Every Student with FASD is an Individual
The severity and type of damage sustained by the fetus appears to be dependent on a complex range of intersecting factors. No two students with FASD are the same and this makes it more difficult for educators to recognize students with the disorder. Only a minority of students with FASD have any identifiable physical characteristics or physical birth defects caused by the FASD. Most show only brain-based behaviours that interfere with fitting into a classroom and the serious but mystifying cognitive irregularities characteristic of the brain damage of FASD
Students with FASD are not all the same.
There is more variability than communality in students with diagnosed or suspected FASD. Many people think that in order to have FASD a student must have certain facial characteristics or behave in a certain way. Nothing could be further from the truth. The only real constant in FASD is the permanent brain damage which results in a range of cognitive difficulties and a range of behaviours that do not respond to behaviour modification. If you have tried everything to be successful with a student and nothing works there is a good possibility that you are dealing with brain damage from PAE or, in other words, FASD.
The actual damage sustained by a fetus in pregnancy depends on a host of intersecting factors such as the amount and timing of alcohol consumption, the genetic heritage of the child, and the nutritional and stress status of the mother. These vary with every pregnancy so expecting every child with FASD to show the same characteristics is wrong. This, of course, means that each child with FASD needs to have supports and interventions that support his or her specific needs. A Vineland or ABAS test may help a school determine these specific needs. In addition these tests will point to the range of talents and aptitudes that all students with FASD possess and which educators should build on to be successful with that child.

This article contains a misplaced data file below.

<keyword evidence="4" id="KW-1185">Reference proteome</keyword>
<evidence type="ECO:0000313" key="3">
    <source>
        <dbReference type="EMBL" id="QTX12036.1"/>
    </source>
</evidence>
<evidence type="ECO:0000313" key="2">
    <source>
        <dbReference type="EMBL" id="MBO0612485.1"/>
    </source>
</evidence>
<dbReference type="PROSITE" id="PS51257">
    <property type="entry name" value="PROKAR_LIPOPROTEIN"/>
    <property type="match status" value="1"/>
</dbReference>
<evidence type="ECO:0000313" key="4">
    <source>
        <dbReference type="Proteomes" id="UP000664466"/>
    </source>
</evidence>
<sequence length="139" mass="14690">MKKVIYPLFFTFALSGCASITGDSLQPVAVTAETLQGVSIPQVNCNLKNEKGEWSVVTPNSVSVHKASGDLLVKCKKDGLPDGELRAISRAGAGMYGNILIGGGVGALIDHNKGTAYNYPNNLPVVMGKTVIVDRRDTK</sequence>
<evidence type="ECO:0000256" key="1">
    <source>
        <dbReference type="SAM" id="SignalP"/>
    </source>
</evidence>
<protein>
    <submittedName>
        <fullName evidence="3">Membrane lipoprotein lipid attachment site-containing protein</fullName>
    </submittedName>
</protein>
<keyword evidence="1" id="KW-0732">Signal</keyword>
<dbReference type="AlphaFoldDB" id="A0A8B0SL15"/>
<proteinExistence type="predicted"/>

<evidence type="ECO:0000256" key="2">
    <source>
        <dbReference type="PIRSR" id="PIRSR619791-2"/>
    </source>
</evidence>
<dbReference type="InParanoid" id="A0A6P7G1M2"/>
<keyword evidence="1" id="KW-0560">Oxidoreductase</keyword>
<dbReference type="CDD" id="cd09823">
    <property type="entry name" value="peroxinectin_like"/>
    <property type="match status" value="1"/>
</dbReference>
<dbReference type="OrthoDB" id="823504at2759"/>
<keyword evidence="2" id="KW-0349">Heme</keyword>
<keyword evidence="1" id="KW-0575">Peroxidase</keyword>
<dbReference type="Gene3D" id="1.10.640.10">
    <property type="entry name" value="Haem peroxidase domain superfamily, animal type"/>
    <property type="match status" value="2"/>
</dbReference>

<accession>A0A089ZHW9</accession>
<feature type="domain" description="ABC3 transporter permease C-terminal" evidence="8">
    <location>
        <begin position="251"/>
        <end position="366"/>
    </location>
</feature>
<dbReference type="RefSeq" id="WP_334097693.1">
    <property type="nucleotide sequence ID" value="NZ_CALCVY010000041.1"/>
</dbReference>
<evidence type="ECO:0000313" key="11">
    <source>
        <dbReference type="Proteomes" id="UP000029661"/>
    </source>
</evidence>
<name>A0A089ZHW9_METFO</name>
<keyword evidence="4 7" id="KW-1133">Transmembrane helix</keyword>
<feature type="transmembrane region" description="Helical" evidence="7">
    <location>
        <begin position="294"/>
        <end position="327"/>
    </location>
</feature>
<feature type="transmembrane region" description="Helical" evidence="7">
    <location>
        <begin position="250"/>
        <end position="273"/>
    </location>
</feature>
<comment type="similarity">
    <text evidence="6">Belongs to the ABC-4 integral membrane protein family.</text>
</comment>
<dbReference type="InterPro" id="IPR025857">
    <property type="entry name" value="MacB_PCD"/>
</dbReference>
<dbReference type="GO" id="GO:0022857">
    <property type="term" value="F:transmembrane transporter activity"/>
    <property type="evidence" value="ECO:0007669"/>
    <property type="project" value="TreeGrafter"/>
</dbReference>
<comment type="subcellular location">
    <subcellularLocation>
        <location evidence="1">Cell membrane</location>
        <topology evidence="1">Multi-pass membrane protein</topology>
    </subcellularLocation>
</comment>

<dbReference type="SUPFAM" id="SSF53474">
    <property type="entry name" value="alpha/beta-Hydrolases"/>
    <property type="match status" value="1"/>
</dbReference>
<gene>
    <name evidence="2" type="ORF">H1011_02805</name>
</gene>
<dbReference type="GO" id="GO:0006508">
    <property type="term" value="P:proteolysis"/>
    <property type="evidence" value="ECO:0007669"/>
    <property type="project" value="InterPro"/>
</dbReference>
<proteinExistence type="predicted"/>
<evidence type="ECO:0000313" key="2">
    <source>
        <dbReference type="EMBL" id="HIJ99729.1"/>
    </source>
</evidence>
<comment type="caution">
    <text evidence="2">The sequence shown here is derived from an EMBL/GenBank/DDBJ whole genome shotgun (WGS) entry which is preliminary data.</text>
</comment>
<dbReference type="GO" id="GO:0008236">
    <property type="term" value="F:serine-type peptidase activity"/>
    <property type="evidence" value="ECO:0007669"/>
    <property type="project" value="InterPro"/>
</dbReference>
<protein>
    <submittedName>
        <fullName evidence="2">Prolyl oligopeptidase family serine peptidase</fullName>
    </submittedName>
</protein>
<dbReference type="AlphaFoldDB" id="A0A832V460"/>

Individuality in students with FASD is often connected to which parts of the embryo or fetus were developing at the various times when alcohol was consumed by the mother. The following table illustrates which organs or physical features are most at risk to damage from any teratogen throughout the pregnancy. Keep in mind that alcohol is a teratogen which means it can cause birth defects but it is also a potent neurotoxin which affects the developing brain causing behavioural and cognitive deficits.
Red = Times of Greatest Danger of Damage to that Organ or Body Part
Yellow = Times of Less Danger of Damage to that Organ or Body Part
Order of Bars from Top to Bottom:
Brain & CNS, Heart, Arms, Eyes, Legs, Teeth, Palate, External Genitalia, Ears
Respectful Person-First Language
To be successful with FASD it is important to always use person-first language. This respects the individuality of a person with FASD, builds self-esteem and prevents FASD from defining a child. So we always say, “John has FASD or is a student with FASD”. It is never acceptable to refer to a child as a FASD child or even worse (and sadly quite common) a FASSY kid! We also would not refer to FASD classrooms or FASD families. These are classrooms for students with FASD and families with members who have FASD.
If you are having trouble switching over to using person-first language think of how you would describe a friend with a serious disease – you would never say, “my cancer friend” when “my friend with cancer” is the respectful and proper way to do this.
Many students with FASD have internalized the idea that they ARE a problem when in reality they HAVE a problem. Person-first language helps repair the damage done and helps students realize that they have a problem and you are going to help support them. This can bring them immense relief.
At the same time it is wise to never refer to students with FASD as “suffering from” or “afflicted with” FASD. In the same vein they are not “victims of FASD”. This kind of language tends to make the child with FASD feel really hopeless and not in control. These children have FASD and we are helping to support them!